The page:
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Six Days of Hell: Canadians Face Uphill Battle to Gain PGA Tour Cards

The six days that encompass the PGA Tour’s Q-School are among the most difficult and grueling in golf. This year four Canadians are trying for their cards — former tour winner Ian Leggatt, Guelph’s Brian Decorso, Manotick’s Brad Fritsch, and Kemptville’s Lee Curry.

Of the group it was Decorso who looked like he had the best shot, but he struggled in the fifth round, falling into the pack and making a year on the Nationwide a likelihood. Fritsch is also likely too far back, and will spend the year on the Nationwide. Curry has never really been a factor.

Leggatt has struggled, and frankly I’m surprised he even made it to the final round after failing to play practically any decent golf for the past two years. The same had largely been true of the final round of Q-School, accept he fired a 64 in round five. Likely too little too late.

The Top 25 get PGA Tour cards, while the next 50 get status on the Nationwide. The remaining group get conditional status on the Nationwide Tour.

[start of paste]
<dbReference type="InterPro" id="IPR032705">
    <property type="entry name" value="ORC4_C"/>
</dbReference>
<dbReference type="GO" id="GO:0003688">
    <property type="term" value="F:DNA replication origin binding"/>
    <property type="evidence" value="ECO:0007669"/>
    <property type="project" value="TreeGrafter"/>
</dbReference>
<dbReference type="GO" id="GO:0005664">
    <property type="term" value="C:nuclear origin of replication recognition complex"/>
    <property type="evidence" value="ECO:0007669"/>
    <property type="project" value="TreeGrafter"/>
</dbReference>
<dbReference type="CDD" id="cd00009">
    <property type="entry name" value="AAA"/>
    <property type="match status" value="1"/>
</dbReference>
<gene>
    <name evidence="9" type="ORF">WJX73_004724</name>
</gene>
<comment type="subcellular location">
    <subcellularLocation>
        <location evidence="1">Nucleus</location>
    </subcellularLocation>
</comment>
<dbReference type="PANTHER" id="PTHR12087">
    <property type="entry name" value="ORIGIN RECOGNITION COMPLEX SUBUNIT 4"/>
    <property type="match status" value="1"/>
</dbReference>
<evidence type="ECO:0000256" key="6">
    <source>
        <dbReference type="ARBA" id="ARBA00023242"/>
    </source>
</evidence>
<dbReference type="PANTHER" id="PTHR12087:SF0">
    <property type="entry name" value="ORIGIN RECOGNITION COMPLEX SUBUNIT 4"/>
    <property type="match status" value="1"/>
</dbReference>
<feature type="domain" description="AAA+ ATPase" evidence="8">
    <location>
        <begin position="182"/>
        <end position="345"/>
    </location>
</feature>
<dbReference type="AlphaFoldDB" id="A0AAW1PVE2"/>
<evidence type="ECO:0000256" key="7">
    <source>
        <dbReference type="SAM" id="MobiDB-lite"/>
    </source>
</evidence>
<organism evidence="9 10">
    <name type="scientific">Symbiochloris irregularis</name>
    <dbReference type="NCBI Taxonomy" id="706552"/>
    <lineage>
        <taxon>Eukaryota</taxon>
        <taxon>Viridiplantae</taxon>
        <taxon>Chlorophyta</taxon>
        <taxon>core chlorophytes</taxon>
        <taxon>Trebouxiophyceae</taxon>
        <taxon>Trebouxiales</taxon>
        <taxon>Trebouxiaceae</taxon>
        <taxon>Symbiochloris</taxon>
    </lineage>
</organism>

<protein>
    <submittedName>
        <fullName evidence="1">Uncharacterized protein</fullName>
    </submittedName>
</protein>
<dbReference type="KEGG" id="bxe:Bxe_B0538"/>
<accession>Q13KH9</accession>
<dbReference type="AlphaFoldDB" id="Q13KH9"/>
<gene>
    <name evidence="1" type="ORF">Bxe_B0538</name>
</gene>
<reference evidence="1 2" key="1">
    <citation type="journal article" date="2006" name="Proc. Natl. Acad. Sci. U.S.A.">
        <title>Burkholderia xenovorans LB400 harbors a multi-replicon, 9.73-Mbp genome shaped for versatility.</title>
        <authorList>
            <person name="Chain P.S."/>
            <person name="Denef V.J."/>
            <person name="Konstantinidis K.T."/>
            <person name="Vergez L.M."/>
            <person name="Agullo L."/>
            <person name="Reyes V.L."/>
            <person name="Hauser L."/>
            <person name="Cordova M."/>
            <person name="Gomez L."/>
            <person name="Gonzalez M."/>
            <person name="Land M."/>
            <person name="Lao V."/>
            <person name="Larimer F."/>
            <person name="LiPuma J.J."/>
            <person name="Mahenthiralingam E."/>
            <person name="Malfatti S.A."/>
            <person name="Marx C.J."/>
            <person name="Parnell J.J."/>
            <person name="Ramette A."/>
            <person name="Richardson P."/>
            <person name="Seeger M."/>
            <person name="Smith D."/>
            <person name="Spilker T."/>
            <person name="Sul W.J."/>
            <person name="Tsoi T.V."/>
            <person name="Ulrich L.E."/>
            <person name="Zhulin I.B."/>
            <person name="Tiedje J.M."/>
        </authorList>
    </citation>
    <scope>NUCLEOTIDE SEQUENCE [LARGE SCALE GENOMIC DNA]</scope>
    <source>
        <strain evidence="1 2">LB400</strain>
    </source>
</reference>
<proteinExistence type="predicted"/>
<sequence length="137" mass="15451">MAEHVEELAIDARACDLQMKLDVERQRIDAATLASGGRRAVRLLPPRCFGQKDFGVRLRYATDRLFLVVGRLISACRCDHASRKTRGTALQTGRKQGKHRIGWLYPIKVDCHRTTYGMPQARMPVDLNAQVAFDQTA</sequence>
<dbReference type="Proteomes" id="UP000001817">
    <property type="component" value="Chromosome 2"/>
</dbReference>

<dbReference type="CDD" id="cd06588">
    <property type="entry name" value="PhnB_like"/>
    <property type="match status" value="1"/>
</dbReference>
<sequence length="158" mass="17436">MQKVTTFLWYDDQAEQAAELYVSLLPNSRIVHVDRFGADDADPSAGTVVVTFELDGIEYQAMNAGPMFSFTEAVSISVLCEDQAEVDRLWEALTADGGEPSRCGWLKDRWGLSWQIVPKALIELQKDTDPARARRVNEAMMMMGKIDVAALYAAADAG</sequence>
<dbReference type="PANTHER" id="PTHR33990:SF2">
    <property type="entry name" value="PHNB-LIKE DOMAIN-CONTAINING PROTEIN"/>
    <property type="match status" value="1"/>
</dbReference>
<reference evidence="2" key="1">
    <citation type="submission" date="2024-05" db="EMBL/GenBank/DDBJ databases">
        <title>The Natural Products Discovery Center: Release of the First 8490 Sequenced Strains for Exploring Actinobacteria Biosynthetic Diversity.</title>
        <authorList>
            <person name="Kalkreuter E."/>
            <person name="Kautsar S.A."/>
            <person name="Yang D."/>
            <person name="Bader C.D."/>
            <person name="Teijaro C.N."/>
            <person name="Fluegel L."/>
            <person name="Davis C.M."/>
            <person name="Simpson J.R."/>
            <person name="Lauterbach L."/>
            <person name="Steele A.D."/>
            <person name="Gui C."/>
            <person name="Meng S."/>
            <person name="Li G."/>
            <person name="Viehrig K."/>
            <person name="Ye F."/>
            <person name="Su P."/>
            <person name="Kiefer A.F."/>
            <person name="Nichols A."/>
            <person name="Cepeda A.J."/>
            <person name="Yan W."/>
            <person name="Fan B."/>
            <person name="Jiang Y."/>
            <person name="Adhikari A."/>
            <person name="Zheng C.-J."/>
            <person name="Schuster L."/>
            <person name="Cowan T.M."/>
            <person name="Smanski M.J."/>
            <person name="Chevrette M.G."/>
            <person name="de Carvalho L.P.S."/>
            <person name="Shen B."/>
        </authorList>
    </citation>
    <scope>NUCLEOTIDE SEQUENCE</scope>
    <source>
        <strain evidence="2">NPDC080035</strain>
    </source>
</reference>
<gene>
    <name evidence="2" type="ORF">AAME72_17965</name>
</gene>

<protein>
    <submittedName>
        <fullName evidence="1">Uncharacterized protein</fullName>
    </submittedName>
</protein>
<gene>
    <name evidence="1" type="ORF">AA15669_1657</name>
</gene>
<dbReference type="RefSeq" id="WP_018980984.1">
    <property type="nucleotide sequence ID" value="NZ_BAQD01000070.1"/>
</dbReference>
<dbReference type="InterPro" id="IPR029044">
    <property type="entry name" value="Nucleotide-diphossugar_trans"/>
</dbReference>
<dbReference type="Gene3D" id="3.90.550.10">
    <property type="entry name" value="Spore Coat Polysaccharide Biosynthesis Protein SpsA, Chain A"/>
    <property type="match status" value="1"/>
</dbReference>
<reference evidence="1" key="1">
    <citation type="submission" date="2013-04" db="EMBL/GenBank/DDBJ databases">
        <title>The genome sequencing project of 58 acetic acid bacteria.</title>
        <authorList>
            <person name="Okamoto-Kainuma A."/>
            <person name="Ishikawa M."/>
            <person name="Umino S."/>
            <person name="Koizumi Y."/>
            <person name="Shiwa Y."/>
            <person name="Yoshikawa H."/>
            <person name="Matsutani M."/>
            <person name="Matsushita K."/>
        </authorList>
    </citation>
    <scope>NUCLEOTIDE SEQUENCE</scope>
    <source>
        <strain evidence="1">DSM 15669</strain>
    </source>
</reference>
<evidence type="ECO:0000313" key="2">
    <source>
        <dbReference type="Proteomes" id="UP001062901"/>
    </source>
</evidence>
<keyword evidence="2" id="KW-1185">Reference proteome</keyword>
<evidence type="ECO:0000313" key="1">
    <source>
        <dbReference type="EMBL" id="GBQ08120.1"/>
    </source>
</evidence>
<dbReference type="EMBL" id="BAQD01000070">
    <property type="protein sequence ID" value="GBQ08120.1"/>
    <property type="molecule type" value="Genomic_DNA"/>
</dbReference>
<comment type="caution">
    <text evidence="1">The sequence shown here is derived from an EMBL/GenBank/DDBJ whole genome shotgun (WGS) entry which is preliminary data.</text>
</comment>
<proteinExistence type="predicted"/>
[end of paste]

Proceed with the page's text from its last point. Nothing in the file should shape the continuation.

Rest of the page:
While it would appear no Canadian will play his way onto the PGA Tour, there will be a bumper crop at the Nationwide level. The four from Q-School will join David Morland, David Hearn, and Chris Baryla.

Among the more intriguing storylines is the emergence of Tommy “Two Gloves” Gainey, a former contestant on the Golf Channel’s Big Break, who appears poised to get his PGA Tour card. I guess Big Break really is American Idol for golfers…

For a good breakdown of the day-by-day action, check out Golf Digest’s daily coverage here.

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Robert Thompson

A bestselling author and award-winning columnist, Robert Thompson has been writing about business and sports, and particularly golf, for almost two decades. His reporting and commentary on golf has appeared in Golf Magazine, the Globe and Mail, T&L Golf and many other media outlets. Currently Robert is a columnist with Global Golf Post, golf analyst for Global News and Shaw Communications, and Senior Writer to ScoreGolf. The Going for the Green blog was launched in 2004.

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